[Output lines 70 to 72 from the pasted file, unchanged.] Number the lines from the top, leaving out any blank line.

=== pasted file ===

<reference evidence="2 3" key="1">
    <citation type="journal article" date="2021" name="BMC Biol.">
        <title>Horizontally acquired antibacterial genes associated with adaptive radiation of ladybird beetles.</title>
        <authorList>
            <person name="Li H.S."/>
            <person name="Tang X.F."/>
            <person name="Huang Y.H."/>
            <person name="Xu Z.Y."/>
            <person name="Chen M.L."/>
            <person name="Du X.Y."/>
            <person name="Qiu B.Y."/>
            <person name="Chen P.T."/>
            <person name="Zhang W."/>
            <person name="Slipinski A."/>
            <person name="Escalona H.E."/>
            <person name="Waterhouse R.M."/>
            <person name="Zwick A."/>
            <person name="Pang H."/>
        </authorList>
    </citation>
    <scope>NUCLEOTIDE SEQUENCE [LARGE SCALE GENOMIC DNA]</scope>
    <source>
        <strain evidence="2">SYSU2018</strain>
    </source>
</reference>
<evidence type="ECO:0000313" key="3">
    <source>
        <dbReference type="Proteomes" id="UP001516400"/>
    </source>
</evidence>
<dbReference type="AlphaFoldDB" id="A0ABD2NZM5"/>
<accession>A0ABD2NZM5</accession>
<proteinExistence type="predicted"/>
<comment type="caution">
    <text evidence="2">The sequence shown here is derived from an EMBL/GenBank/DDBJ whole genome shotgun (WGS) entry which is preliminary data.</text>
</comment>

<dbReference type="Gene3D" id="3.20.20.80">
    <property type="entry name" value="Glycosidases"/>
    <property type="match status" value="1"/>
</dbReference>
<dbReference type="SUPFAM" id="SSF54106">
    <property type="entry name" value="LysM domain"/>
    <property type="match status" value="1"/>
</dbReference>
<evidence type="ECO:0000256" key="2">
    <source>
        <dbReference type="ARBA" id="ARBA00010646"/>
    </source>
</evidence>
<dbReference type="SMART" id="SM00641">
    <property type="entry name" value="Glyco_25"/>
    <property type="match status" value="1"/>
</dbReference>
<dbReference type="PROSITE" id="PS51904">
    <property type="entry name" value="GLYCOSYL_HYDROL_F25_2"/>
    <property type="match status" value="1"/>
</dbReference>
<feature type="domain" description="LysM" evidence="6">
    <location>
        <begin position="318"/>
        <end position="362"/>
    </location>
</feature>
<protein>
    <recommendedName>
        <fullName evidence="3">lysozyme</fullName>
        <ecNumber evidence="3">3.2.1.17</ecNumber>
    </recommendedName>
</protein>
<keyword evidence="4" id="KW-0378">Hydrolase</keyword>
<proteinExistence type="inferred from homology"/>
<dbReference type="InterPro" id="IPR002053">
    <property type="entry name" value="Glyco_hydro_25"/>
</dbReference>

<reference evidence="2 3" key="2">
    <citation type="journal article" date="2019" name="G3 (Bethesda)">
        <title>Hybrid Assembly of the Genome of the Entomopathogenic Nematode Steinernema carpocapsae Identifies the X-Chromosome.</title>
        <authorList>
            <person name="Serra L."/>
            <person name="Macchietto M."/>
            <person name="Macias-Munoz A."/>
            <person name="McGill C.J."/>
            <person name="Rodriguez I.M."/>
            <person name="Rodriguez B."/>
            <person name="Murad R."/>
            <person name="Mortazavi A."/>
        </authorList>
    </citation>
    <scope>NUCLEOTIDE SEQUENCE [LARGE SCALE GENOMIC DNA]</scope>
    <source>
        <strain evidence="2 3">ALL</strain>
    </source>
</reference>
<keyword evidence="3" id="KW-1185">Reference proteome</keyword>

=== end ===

<keyword evidence="4" id="KW-0378">Hydrolase</keyword>
<proteinExistence type="inferred from homology"/>
<dbReference type="InterPro" id="IPR002053">